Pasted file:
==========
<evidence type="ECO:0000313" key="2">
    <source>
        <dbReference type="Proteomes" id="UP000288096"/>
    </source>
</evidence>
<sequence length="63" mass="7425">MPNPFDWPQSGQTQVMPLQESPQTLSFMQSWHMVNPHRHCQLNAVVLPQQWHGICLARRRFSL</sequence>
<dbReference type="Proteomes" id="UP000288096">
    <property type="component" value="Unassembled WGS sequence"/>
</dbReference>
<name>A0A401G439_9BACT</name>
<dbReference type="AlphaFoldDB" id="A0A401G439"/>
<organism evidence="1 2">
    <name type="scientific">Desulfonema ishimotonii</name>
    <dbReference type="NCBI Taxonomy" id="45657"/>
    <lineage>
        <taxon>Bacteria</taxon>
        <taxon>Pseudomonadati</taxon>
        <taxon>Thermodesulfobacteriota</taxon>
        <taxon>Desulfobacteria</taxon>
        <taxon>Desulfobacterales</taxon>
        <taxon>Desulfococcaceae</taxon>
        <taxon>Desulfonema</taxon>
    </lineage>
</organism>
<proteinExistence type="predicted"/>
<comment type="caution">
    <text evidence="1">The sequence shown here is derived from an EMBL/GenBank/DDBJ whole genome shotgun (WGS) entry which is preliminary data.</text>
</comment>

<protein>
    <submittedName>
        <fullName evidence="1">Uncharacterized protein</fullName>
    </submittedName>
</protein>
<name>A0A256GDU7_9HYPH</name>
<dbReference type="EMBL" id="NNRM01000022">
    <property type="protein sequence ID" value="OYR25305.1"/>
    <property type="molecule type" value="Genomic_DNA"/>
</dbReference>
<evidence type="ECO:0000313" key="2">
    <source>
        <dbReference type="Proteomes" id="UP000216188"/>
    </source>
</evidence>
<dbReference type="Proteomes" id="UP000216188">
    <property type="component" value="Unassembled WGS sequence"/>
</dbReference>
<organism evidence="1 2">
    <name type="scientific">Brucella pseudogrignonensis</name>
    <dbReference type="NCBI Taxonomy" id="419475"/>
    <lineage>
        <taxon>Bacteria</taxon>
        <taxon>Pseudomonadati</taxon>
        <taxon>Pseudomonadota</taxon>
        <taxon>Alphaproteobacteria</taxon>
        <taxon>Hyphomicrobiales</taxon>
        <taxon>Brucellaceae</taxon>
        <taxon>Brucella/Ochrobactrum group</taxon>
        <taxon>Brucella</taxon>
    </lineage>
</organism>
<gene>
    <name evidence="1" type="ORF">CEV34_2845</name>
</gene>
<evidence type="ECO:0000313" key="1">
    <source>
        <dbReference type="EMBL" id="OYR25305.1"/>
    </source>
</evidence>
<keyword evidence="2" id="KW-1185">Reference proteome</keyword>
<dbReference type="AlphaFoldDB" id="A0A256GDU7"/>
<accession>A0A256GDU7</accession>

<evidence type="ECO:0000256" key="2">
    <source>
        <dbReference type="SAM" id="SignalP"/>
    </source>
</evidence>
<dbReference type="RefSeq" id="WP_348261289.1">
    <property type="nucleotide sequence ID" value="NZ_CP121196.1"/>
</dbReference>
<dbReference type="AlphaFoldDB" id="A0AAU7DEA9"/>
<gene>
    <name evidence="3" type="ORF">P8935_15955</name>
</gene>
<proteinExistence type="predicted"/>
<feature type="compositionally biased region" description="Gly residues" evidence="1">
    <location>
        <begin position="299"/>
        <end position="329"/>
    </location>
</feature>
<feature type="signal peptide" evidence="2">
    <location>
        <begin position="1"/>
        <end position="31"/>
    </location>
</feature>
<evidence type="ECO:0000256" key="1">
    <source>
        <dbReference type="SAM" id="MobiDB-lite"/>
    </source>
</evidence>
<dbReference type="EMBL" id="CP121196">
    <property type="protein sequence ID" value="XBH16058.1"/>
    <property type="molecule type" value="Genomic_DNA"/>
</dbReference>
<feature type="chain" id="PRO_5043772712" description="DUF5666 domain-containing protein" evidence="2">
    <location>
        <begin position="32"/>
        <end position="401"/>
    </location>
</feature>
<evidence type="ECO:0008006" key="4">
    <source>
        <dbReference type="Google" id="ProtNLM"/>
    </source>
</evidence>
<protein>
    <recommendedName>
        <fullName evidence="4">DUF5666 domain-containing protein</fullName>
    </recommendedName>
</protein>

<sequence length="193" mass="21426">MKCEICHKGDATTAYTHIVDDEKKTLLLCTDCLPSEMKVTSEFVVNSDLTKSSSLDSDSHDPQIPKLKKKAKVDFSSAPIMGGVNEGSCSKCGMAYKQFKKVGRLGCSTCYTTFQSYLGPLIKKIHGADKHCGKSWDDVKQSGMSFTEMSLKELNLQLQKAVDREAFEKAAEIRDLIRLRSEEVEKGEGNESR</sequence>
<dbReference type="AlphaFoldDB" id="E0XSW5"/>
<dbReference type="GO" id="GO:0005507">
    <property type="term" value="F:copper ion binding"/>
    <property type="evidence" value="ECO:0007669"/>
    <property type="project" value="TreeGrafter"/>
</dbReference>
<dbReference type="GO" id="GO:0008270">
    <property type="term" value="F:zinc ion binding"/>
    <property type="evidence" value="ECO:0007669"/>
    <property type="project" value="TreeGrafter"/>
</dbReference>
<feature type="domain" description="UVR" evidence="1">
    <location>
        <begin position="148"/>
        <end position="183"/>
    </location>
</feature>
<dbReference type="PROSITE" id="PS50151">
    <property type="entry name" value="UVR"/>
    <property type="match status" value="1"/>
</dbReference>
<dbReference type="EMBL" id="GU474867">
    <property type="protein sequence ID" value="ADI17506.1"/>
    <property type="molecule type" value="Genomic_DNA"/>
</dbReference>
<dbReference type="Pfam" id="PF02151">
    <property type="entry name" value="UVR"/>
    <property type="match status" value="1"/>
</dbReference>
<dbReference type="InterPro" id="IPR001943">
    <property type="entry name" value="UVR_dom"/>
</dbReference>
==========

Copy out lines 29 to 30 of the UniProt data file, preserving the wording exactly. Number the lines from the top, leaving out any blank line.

<protein>
    <submittedName>